__THE GUY I WASN'T SURE ABOUT WAS__Patrick Reed, because he's so quiet and remote. But after I sat next to him on a couple of bus rides, I discovered he's simply a totally confident person. He wasn't overwhelmed by the Ryder Cup. It was reassuring, knowing how in control he really was. He was a sneaky-good teammate. Patrick and his wife, Justine, hung out in the team room a long time, and everyone got to know them a lot better.

WHAT BUMMED ME OUT was that the sanctity of the team room was blown up to the point there was no sanctity at all. When we presented the [replica] trophy to Tom Watson on Saturday night, some nasty things were leaked about things Tom supposedly said. From everything I've learned, it was not a player who broke the code and divulged everything that happened. There were outsiders in the team room, people from outside our camp. I don't know who it was who ratted us out, but I refuse to believe it was anyone even remotely connected to the American side.

THERE ARE GUYS you've never heard of who drive the ball better than anybody I've seen on the PGA Tour. Coming up, I saw short games every PGA Tour player would die to have. One reason you never heard of these players is because their games don't travel. There were grasses they couldn't play from, types of green complexes they couldn't deal with, greens they couldn't read. I'd put my money on the guy who can shoot 65 on Poa annua in California, then, two weeks later, shoots 65 off bentgrass in New Jersey.

SWINGING A GOLF CLUB is sort of a throwing action, and even as a kid I could throw things far and fast. In Little League back in Oklahoma, I struck out 14 batters in a six-inning game, and we won the state championship. Today, at 35, I can throw a small football close to 80 yards—and straighter than I can hit a golf ball.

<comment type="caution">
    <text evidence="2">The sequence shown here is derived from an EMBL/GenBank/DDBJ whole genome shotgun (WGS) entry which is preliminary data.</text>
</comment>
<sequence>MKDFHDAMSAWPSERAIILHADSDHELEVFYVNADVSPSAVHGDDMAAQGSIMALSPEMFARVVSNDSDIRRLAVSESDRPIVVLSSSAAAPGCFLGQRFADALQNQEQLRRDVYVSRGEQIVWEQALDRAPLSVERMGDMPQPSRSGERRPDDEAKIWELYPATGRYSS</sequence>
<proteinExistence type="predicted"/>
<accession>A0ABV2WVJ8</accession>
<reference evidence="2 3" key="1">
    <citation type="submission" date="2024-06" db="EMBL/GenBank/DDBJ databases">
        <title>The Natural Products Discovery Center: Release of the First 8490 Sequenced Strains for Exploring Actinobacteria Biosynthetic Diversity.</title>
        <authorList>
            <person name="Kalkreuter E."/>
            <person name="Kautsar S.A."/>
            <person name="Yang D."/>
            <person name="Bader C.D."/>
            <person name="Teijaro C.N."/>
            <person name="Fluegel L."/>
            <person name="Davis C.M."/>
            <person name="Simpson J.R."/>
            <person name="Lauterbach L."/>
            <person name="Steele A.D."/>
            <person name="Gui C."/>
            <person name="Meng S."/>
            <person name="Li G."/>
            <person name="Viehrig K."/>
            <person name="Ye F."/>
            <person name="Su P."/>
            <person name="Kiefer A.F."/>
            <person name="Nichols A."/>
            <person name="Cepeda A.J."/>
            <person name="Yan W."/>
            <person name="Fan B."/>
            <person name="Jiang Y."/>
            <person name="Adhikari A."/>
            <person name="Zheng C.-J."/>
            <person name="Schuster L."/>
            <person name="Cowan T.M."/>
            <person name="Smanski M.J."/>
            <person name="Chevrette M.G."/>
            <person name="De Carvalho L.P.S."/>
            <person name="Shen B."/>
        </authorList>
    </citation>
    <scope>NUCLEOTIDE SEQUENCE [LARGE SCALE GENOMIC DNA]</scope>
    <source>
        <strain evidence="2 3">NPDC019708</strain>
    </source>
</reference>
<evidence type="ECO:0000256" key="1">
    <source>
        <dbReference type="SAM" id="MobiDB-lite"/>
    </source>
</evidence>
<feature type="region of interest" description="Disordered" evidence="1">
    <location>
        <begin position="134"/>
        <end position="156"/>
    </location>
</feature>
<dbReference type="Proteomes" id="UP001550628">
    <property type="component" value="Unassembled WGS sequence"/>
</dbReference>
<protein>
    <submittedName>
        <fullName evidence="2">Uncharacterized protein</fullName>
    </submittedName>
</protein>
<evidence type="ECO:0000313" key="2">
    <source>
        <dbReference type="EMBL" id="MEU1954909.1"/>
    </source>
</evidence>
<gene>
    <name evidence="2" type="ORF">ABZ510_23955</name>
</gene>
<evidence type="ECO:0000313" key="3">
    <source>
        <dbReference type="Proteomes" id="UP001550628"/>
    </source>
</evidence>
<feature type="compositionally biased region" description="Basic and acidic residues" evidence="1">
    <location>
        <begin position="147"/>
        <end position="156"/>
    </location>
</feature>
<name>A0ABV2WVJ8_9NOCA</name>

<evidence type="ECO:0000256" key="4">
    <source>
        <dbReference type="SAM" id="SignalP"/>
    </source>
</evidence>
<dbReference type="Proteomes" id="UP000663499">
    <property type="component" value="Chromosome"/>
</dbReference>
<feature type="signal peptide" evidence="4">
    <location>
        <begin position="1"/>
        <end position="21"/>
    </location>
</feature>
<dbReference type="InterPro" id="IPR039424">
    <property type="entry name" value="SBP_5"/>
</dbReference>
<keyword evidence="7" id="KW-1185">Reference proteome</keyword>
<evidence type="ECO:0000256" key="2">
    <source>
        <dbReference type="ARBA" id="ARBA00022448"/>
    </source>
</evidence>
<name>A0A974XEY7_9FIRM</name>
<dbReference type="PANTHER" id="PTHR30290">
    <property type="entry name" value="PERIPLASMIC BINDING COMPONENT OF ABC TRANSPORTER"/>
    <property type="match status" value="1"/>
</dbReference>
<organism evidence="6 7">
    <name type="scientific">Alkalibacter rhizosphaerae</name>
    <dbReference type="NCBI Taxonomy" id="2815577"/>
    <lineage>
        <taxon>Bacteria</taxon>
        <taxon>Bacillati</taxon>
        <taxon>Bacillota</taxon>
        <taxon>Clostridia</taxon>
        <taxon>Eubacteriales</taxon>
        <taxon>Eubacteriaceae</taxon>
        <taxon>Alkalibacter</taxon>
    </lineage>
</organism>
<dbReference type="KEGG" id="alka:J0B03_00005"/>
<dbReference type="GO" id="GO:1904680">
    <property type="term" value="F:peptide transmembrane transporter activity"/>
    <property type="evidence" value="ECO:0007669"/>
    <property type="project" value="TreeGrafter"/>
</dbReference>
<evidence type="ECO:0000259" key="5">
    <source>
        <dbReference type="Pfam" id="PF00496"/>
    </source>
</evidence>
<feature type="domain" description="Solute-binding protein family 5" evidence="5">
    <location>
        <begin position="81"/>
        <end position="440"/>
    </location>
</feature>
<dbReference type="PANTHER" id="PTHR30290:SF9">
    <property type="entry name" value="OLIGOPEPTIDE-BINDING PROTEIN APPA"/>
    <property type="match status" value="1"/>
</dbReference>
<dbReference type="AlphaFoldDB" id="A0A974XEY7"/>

MY FIRST TOURNAMENT as a professional was the 2001 U.S. Open at Southern Hills. On my way to the first tee on Thursday, I hear a voice from the crowd yell, "Jimmy Walk!" Hearing my nickname from when I was a boy stops me. I look over, and it's my coach from Little League. Coach Bennett. And what does Coach Bennett say as I'm ready for the biggest moment in my golf life? "I still think you should've been a pitcher."

NATIONWIDE TOUR, LATE SUMMER, 2007. I'd just had a lousy finish in Rochester and was driving to the next tournament. After six years as a pro my career hadn't gone anywhere. Funds were running low, I'd never had a job outside of playing golf, and I was feeling dead-ended. I phoned my wife, Erin, and broached the idea of the two of us getting real jobs and going with a different plan for our lives. She said, "The guy I married has never quit at anything. This is what we decided to do. You've got to keep going." When both people are crying on a long-distance call, that's rock bottom. The next week in West Virginia was the hottest weather I'd ever played golf in. Just putting one foot in front of the other, I somehow won the tournament. It didn't turn everything around. After I got to the PGA Tour, I had trouble keeping my card for a couple of years. But when you reach bottom like I did that week in Rochester and bounce back, it shows that anything is possible.

__EVERYONE NEEDS SOMEONE__in their life who lifts them up, encourages them, tells them how great they are. When I was 13 and just starting in golf, I played with David Ogrin, a tour player. The way he hit the ball and the fact he played professionally made him a giant to me. Some time went by, and then one day I got a handwritten letter from David. In it he told me how good he thought I could be. How, if I kept trying, I could make most pros' achievements look small by comparison. I can't tell you how many times I read that letter over the years and how much it's done for me. It's still on my wall today.

THE BEST THING for your game is a dedicated group of golf buddies. A regular game will get you to the course in lousy weather. It makes playing a priority. They keep you competitive, give you an incentive to improve. At Cordillera, there's a regular group of eight of us. We mix up the games, everything from Wolf to mini-games within the group—one-on-four, two-on-three, one-on-two, all kinds of stuff. And when we're done, we hang out. Playing the PGA Tour is for now and the immediate future. Golf buddies are forever.